To make an effective message, you need to know your audience — that’s the golden rule of communication, and it’s more important now than ever.
Why? For starters, the average audience has shrunk considerably. Mass media isn’t exactly massive anymore. Advertising platforms provide various ways to focus in on specific, small groups of people. Just as importantly, audiences can easily turn off into a million different directions. Your message is only effective if your listener is deeply, personally and immediately invested in the story you tell.
The traditional way to define an audience was to cast a broad net, identifying market segments according to demographics. For instance, “We want to speak to decision makers in the manufacturing industry,” a marketer may say. Or, “We’re really reaching out to rural women aged 18-25.” That’s not a very personal way to appeal to your readers, and it’s bound to fall flat in a content marketing context.
Tailor the message on a personal level.
Remember that great outreach is an act of storytelling. As author John Steinbeck wrote, “Forget your generalized audience. In the first place, the nameless, faceless audience will scare you to death and in the second place, unlike the theater, it doesn’t exist. In writing, your audience is one single reader.”
Obviously, you can’t write individual blogs for every reader, nor can you create individual videos for every Facebook user in a $20,000 campaign (unless your graphic design team is massive and very, very accommodating). However, you can tailor your message to individuals by understanding the types of content that would appeal to them.
Here are a few things to keep in mind when you’re planning a content marketing strategy:
Create content that provides value to existing and potential customers.
Start by imagining a single member of your audience — your audience of one — and ask yourself: What industry information is she missing? What can I provide that she will find value in? What will she be likely to read, share and follow back to the source?
Analyzing online behavior can help accomplish this. Facebook, for example, offers great targeting insights according to individual interests. Say you’re promoting tickets to a benefit concert that supports endangered wolves. You can target individuals who have “liked” a nearby wolf sanctuary or attended a similar event in the past. You can customize your audience according to interests in nature, wildlife or perhaps those who are members of a specific club. In order to garner their attention, perhaps you publish a brief, feel-good story of a person whose actions helped save wolf cubs that were otherwise in danger, and then mention to readers that, by the way, there’s a benefit show where you can become part of this cause — reserve your tickets now.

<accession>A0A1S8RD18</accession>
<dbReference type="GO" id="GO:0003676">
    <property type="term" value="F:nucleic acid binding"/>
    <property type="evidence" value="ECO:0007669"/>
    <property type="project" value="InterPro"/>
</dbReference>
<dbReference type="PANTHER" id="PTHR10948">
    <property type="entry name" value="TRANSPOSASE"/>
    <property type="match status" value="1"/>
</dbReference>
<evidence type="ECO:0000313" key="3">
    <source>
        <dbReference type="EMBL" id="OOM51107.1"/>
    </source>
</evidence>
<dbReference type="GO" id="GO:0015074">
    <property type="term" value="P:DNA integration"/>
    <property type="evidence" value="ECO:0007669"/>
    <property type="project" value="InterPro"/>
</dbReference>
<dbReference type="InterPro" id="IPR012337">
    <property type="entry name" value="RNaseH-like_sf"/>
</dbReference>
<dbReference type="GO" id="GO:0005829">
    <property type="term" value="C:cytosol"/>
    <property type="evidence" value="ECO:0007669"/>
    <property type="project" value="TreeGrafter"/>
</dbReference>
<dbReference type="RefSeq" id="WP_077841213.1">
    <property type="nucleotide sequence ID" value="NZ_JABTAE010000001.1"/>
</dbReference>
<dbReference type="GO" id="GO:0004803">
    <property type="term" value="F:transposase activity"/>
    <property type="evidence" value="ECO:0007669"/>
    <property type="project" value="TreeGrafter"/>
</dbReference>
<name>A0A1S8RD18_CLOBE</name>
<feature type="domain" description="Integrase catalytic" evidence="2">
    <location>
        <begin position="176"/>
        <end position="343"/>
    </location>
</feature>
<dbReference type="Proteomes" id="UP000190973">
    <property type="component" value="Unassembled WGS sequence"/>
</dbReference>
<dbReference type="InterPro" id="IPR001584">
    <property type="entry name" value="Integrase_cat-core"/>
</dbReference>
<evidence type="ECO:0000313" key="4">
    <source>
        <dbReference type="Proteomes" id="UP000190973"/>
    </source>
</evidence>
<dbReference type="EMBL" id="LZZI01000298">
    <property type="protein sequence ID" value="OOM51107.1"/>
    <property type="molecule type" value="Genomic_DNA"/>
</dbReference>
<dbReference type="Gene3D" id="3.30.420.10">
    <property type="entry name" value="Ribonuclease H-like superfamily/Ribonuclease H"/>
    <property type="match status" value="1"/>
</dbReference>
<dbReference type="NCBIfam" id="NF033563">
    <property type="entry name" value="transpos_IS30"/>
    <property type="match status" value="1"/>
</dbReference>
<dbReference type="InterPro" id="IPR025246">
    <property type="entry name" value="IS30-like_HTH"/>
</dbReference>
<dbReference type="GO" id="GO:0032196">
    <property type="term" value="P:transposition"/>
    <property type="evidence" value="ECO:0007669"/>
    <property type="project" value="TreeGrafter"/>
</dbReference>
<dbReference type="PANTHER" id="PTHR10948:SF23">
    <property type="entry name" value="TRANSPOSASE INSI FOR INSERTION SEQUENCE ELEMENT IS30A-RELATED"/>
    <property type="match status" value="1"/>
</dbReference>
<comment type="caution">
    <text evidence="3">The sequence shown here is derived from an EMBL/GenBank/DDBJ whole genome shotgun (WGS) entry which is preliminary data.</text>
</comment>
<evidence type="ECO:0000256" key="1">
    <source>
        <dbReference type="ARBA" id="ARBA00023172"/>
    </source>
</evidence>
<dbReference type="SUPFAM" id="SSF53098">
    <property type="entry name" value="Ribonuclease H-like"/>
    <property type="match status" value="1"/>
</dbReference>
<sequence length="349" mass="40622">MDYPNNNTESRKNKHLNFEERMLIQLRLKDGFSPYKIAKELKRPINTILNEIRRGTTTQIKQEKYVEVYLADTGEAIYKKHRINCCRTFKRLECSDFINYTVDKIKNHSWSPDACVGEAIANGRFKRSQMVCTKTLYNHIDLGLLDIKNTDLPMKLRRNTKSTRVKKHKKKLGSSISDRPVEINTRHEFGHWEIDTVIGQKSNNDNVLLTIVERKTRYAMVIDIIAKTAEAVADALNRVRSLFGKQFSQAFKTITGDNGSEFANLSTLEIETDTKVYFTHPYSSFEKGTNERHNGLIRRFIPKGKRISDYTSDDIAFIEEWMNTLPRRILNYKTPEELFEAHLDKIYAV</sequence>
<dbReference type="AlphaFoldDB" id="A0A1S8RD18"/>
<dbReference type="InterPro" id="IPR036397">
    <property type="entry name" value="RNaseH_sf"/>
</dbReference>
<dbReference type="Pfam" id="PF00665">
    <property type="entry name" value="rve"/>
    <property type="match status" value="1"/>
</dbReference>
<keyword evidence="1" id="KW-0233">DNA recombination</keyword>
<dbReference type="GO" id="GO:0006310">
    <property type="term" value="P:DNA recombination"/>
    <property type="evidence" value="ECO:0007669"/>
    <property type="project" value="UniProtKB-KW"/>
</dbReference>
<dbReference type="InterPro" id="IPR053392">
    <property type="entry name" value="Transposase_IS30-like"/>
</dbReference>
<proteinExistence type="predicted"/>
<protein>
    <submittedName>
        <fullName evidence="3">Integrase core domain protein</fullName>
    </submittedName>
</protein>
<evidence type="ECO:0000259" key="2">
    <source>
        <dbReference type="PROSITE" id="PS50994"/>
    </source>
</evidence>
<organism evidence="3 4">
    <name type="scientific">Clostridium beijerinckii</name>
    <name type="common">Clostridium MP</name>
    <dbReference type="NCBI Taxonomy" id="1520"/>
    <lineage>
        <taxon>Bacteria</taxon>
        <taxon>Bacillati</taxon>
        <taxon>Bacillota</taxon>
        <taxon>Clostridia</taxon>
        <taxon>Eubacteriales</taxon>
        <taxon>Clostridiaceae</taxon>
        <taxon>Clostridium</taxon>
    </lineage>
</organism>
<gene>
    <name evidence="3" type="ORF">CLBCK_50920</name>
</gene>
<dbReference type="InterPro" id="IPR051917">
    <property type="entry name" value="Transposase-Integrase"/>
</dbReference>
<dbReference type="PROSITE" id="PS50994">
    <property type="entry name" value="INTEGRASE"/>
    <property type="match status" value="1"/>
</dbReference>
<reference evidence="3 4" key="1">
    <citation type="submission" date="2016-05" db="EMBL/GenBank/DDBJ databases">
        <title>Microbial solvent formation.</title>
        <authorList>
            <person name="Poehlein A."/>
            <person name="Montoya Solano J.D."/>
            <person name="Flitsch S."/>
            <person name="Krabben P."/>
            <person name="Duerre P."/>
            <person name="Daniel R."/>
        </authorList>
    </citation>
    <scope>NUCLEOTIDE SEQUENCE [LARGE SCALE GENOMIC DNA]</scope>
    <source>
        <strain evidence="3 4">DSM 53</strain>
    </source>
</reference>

Once you identify your reader’s questions, answer them directly with engaging content that furthers your overall brand narrative. Yes, this does take some research as well as creativity. If you’re getting lots of the same or similar questions, producing a short video or designing an infographic might be in order to help better educate your audience. Questions from constituents, customers, donors and advocates alike can really help you shape your approach and further help you to produce engaging content that aligns with your mission.
Target your audience on social.
Use social media’s audience targeting features to the limit. Say you’re using Facebook Ads to boost views of an important town hall meeting. You can target people who live in the area, but you could also create an audience of people in that area who have visited your site, demonstrating an interest in the issue. Ramp up impressions by building lookalike audiences that behave similarly to your site’s visitors on social media — and write copy that speaks to them directly.
Leverage your analytics.
Today’s outreach platforms track everything, and that data is key to influencing your reader. Use analytics to follow up on messages and convert casual followers into key allies, leads or customers. We often study male versus female audiences, various age groups, specific geographies, time of day and days of the week our audiences or potential audiences are most active online. These types of data points really help us (the teller) tailor our messaging (the tale) in a way that’s sure to receive traction.
Effectively producing and disseminating excellent content on a routine basis can prove to be a valuable asset. The approach may require practice, and expert knowledge can certainly be leveraged. You understand your message, and by offering value, targeting your listeners and leveraging data, you can bring it to your audience — one reader at a time.